Please Like Me’s restaurant decadence

We won #AACTA awards! @joshthomas87 won Best Screenplay in Television and Debra Lawrance (Mum) won Best Performance in a TV Comedy. Yeeeaah. Thanks guys. Go team. http://ift.tt/1ycBgmB
Debra Lawrance & Josh Thomas

YOU HAVE BEEN warned: Please Like Me is television brilliance. Perceptive, bold, exquisitely acted, and with a gastronomic thread winding throughout (a domestic comedy has to include meals).

Some movie-goers don’t like Eric Rohmer, and others avoid Woody Allen, so I shouldn’t be surprised that many also seem impervious to Josh Thomas.

If you do not yet know what I’m talking about (despite much praise, including mine a year ago), you could go straight to #PleaseLikeMe Season Four Episode 4 “Dégustation” for a devastating parody of restaurant decadence, the setting for an emotional reunion by Josh and his separated parents. Except for a couple of things.

Firstly, you’d be smarter to treat yourself to the whole six episodes of Season Four, taking them in turn, because the season openers (“Babaganoush”, “Porridge” and “Beluga caviar”) set the scene for “Dégustation” and then … well… watch them through.

Secondly, the “Dégustation” parody was shot in a real restaurant, using its actual parade of 15 dishes (even the culminating “cake”?). The half-hour was filmed over three days at Lûmé restaurant, South Melbourne.

Lûmé is a cheffy fantasy of tweezers, eye-droppers, liquid nitrogen, and, to quote the website:

Artfully deceptive, Lûmé takes a thoughtful and considered approach to dining. It’s a restaurant that doesn’t just serve food, rather, it creates experiences best enjoyed by curious minds. Pronounced loo-May, the word Lûmé evokes a sense of light, elegance and beauty. But its true origin is unknown, and its meaning controversial.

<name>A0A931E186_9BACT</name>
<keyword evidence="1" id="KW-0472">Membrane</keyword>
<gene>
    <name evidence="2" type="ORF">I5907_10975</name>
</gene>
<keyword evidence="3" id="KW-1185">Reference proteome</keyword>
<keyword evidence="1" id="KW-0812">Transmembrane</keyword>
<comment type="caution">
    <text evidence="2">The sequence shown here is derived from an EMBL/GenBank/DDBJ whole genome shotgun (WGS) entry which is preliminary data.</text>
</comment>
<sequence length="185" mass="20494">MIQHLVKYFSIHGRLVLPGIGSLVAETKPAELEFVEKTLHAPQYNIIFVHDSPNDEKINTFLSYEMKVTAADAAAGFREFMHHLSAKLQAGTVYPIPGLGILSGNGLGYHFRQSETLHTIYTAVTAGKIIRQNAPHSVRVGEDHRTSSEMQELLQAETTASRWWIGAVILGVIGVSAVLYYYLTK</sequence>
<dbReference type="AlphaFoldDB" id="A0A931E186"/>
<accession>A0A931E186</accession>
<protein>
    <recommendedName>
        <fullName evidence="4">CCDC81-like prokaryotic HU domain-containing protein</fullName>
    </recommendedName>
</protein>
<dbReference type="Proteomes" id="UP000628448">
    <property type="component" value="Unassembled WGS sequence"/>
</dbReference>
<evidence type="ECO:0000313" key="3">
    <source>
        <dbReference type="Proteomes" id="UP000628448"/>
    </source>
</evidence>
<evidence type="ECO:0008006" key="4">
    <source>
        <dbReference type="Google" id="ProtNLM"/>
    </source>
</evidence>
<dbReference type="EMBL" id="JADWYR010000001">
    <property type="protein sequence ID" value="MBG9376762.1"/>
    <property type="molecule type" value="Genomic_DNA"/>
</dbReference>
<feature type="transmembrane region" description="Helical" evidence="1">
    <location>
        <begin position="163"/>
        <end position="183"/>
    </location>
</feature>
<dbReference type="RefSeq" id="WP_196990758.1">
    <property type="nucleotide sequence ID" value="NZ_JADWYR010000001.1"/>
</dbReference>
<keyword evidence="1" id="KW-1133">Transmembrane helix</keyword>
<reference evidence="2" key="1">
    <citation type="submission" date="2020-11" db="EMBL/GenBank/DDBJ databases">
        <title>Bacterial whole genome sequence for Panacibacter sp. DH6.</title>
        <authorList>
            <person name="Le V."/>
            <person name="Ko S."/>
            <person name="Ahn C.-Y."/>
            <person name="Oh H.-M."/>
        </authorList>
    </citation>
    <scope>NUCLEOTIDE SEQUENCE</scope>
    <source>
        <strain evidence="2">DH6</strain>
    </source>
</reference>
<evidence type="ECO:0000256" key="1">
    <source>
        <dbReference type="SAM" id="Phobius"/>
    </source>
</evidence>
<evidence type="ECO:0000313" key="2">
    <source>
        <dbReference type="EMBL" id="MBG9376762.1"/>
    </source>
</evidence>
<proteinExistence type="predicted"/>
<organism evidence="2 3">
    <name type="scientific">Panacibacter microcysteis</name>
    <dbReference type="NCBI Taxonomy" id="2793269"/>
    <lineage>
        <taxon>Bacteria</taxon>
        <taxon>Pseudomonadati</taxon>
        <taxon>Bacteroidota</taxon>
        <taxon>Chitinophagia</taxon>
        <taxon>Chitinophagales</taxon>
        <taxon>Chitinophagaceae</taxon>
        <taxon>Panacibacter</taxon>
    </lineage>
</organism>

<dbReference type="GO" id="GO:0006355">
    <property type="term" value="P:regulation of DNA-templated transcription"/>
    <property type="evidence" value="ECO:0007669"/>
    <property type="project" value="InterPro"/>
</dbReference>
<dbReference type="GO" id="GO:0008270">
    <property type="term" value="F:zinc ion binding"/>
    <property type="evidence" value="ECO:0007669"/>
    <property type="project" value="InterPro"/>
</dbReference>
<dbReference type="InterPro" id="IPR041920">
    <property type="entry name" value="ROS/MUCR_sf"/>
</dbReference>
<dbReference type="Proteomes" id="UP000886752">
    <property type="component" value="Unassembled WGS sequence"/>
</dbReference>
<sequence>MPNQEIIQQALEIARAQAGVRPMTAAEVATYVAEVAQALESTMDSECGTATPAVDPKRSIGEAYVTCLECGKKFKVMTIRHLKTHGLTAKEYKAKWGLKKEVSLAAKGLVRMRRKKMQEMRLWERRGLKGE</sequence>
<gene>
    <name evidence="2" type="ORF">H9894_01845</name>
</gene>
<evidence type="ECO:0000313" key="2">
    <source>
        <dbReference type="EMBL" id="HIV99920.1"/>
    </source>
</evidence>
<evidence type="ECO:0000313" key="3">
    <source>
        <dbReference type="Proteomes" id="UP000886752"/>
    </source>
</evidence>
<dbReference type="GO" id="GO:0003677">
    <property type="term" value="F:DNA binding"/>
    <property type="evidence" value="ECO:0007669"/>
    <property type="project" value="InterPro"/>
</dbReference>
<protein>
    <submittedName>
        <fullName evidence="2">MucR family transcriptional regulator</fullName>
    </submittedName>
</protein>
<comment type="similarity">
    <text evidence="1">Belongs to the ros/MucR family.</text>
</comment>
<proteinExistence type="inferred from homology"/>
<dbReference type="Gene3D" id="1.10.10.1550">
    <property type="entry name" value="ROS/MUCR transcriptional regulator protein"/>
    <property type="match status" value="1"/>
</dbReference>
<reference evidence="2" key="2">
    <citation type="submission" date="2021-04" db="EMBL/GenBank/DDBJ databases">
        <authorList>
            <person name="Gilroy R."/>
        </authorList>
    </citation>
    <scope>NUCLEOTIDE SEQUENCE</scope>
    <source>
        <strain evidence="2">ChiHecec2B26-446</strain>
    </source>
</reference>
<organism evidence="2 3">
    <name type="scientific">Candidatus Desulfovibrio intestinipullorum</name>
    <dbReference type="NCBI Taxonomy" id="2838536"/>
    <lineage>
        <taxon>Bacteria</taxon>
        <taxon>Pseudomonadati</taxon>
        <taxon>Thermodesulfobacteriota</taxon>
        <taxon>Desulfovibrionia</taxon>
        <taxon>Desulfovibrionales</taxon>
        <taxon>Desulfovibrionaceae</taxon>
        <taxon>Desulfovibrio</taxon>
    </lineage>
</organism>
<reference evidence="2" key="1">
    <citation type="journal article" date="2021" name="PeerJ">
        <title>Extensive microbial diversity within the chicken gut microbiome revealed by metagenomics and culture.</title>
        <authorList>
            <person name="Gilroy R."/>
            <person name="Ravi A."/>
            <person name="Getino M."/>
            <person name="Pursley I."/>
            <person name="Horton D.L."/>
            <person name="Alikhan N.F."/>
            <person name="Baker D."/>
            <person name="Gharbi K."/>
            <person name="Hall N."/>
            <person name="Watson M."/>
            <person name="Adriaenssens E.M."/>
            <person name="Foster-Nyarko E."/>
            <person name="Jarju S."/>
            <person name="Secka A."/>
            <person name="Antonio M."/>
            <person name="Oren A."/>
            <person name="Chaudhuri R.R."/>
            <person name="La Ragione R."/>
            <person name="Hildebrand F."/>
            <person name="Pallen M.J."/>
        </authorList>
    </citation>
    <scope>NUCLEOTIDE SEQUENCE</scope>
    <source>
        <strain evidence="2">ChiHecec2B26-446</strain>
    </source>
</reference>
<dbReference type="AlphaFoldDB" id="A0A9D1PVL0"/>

Early reviews of the restaurant mentioned a meal taking 5½ hours, everyone leaving plastered, and some unfortunate misses. After just seven months, two original partners left Shaun Quade to it. Yet, from other comments, the Please Like Me trio’s expressions of delight weren’t entirely acted. Here is a snap of cauliflower “camembert”.

Image result for Lume restaurant Melbourne

Christmas trifle in the park

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Josh Thomas

If you haven’t caught up with Please Like Me, don’t start with “Christmas trifle”. But, as a fan, you would have marvelled at the season’s finale – fewer laughs, but an artistic triumph.

Episodes have been built around a food or drink, so that Series 1 started with “Rhubarb and custard”, and, after running through such items as “French toast” and “Skinny latte”, we  recently reached the especially brilliant “Coq au vin”, in which the household planned to kill and eat Adele, whose unanticipated crowing was waking the district.

For the Series 3 ending, the writer-star Josh Thomas told the sitcom’s

characters some home truths about their characters, snatched the bowl of Christmas trifle from the table, and ate it alone with his dog on a park bench.

Josh’s parents, partners and house-companions are quite likeable, usually, but Christmas typically brings out the worst in everyone … I get grumpier than ever.

Not that I should be overly blamed because, just this year, in the space of a few days, I heard about two, separate, extended families whose tensions became so overwhelming that members were opting out of the Christmas gatherings entirely, while a third complainer spoke of the opposite problem, being unilaterally informed that this year was the turn of the partner’s family.

On top of family difficulties, add the manufactured stress of gift-giving … frenzied shopping … increased traffic … haphazard parties … interrupted routines … pretend snow  … inappropriate cooking … and I can think of more. More usefully, I can suggest a solution.

 

Apparently, one strategy is to think of the family as someone else’s: they then seem merely eccentric, rather than disturbed. That might reduce family but not retail stress.

My better suggestion is a quiet champagne on Christmas night. That’s with no more than one or two other people, sitting on a park bench with a bit to eat. With this anti-party to look forward to, the whole season can prove less rigorous than anticipated.

I adopted the anti-party ritual about 30 years ago, waiting in Wellington Square in North Adelaide for the Christmas tree lights to turn on every 25th, and it has usually seemed to work, so that I have often enjoyed the season almost as much as professed enthusiasts.

Nigella’s Christmas trifle